The Amelia Bulletin Monitor

SWEETBAY MAGNOLIA

Flower of the month


 

 

Sweetbay Magnolia (Magnolia virginiana) is a mid-sized evergreen/ semi-evergreen native plant. It can be found throughout much of the eastern United States and is hardy in zones 5-10.

In the Northern part of its growing zone, the Sweetbay tends to be more shrubby. In the South, it is a nice-sized tree and often has multitrunks.

Several members of the Amelia County Garden Club know and love this Southern classic, as it is a suitable choice for many settings.

When they are happy, Sweetbays grow moderately fast—12-inches or more annually. They can reach a height and width of 30- to 35-feet. With some judicious pruning, they can be kept smaller.

The leaves are long and glossy green; about 5- to 7-inches in length. They usually remain evergreen in Amelia, especially if the winter is fairly mild. In colder areas, a Sweetbay can be deciduous.

The bark is a lovely silvery tone and usually smooth in texture.

They flower in the summer with creamy white blooms. They have a wonderful lemony scented scent that beckon garden visitors to come nearer. Pollinators love the flowers as much as gardeners. They often form seedpods and red seeds later in the year, adding multi-season interest to a border.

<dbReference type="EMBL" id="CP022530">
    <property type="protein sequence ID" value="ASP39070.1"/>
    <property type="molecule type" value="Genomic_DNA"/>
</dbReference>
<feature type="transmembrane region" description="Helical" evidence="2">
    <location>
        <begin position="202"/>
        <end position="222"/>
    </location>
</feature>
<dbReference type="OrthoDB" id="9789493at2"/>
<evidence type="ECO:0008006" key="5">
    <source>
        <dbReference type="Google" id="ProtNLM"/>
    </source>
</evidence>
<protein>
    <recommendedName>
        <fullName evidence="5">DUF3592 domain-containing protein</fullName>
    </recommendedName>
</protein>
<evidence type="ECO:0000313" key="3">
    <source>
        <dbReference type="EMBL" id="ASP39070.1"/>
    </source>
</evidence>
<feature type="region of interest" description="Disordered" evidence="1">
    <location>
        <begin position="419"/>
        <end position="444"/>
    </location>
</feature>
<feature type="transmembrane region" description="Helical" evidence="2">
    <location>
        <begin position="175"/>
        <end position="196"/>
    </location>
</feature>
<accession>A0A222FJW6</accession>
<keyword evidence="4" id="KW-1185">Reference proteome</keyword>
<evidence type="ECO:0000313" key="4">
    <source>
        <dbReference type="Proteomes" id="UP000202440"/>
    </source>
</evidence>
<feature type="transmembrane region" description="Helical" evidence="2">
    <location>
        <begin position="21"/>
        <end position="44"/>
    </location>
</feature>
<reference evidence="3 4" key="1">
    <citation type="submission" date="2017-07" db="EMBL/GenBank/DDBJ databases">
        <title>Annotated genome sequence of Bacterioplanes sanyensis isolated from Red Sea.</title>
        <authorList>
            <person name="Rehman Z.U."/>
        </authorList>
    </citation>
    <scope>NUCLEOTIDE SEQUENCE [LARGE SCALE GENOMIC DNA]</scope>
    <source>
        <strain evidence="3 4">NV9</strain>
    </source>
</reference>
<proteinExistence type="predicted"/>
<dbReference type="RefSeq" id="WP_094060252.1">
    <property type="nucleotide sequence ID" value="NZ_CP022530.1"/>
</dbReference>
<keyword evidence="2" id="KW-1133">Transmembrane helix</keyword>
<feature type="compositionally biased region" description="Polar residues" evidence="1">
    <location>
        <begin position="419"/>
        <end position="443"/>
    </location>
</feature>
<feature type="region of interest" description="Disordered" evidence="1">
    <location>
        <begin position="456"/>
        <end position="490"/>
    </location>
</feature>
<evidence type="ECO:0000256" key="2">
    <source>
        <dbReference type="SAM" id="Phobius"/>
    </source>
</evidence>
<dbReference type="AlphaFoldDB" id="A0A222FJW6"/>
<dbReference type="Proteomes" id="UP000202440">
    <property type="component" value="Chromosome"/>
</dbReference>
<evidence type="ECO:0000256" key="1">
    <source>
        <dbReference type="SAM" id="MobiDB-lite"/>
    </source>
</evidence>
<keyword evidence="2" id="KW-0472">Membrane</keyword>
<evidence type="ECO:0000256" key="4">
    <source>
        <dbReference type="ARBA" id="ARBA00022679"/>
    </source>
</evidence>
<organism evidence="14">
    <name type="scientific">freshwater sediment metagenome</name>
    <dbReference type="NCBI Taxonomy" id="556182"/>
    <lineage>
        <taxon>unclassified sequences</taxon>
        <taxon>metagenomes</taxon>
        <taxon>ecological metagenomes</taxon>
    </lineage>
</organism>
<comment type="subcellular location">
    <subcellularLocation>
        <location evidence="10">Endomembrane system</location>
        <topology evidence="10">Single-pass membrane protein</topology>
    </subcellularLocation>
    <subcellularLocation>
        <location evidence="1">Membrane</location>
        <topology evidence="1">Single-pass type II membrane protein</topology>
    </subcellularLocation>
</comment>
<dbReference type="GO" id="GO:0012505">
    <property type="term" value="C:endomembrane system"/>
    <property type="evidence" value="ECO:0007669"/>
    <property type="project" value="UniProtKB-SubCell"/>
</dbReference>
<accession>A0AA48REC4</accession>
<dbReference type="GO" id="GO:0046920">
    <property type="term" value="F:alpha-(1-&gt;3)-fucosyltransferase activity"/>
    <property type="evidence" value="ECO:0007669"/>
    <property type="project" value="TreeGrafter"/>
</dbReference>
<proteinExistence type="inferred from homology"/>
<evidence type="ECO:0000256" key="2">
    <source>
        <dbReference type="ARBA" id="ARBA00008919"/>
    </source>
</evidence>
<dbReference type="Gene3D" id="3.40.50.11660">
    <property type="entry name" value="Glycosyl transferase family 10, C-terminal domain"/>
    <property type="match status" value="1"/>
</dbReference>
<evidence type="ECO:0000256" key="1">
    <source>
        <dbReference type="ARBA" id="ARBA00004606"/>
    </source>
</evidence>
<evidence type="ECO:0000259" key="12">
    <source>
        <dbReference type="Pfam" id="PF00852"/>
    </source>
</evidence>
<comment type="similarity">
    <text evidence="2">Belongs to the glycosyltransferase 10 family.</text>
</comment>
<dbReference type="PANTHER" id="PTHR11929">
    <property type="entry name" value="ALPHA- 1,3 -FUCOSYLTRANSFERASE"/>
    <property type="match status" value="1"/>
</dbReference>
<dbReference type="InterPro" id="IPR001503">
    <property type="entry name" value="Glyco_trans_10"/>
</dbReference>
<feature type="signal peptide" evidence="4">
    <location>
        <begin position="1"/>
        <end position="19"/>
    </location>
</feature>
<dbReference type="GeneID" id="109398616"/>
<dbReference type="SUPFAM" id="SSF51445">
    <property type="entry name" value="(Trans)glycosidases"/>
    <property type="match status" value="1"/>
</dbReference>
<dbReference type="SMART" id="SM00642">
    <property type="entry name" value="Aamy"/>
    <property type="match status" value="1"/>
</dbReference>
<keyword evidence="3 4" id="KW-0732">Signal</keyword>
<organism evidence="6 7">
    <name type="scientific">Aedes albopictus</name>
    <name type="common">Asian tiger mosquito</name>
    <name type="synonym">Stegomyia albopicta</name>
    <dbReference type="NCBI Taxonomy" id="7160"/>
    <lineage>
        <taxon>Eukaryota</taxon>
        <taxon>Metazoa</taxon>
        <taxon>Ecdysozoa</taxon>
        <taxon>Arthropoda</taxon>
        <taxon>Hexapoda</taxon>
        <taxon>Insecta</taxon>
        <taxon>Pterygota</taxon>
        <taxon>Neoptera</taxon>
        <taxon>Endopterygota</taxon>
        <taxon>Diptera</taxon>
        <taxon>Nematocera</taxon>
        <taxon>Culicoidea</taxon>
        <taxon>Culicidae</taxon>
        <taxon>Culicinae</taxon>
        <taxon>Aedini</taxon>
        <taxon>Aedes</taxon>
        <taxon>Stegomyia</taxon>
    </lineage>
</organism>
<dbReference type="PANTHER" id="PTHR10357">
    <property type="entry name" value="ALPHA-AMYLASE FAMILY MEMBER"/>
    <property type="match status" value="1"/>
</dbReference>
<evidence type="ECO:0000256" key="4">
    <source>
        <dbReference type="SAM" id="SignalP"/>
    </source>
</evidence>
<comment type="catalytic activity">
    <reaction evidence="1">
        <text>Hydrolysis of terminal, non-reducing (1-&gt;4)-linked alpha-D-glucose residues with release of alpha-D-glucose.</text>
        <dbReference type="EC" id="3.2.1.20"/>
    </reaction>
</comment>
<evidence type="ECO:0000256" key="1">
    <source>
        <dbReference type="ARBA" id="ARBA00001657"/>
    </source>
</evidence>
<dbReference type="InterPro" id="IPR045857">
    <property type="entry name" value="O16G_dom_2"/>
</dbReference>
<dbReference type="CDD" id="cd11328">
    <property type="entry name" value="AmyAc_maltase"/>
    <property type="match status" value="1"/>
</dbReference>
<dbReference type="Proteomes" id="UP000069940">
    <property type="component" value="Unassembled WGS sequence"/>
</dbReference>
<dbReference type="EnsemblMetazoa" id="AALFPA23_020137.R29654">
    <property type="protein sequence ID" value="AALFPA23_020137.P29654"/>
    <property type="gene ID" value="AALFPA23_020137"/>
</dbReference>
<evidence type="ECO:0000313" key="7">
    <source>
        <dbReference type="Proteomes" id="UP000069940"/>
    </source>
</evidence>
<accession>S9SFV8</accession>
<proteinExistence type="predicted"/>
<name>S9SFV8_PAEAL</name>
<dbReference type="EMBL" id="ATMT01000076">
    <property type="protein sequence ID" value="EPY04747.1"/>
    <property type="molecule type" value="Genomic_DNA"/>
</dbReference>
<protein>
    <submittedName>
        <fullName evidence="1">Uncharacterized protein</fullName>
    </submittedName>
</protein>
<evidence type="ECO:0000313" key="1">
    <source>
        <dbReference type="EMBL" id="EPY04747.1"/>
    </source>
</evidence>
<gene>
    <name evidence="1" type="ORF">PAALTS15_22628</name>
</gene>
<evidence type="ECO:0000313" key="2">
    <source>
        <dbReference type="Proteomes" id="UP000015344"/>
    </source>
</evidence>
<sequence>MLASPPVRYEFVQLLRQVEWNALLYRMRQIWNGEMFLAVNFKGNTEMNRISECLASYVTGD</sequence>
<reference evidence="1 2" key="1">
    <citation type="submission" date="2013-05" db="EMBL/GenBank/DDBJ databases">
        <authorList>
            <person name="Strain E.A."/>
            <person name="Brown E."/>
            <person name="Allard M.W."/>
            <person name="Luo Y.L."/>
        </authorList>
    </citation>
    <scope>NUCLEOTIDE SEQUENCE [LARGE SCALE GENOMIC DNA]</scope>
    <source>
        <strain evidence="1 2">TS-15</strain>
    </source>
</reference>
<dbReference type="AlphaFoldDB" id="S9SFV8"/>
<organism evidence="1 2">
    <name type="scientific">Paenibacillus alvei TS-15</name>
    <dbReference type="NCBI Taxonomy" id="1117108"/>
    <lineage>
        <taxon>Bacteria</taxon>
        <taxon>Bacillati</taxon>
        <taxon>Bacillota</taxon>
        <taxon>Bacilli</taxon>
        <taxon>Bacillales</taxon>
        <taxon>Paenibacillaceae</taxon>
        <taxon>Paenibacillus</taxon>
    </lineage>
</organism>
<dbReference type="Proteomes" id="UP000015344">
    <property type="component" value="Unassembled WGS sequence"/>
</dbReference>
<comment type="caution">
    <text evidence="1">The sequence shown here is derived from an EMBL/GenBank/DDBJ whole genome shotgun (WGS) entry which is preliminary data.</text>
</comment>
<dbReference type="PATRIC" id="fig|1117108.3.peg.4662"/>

They can be grown in extra large pots on patios to give year round structure to outdoor living spaces. In this situation, a Sweetbay can be a showstopper!

It grows well in full sun to partial shade locations with a rich, humus-y soil. It loves a damp site. In nature, they can be found most often in swampy ground.

In drought-ridden areas, they are likely to do better in partial shade locations if the gardener is not a slave to supplemental irrigation. It cannot sustain itself in blazing sun in hot, dry locations without sufficient moisture.

They flower most heavily in sunny conditions with plenty of water, but are also reliable bloomers in shadier locales.

Anyone seeking more information about the Sweetbay or ACGC should contact Membership Chair Jeanie O’Malley at jeanmanassas@yahoo.com.

 

 

 

 

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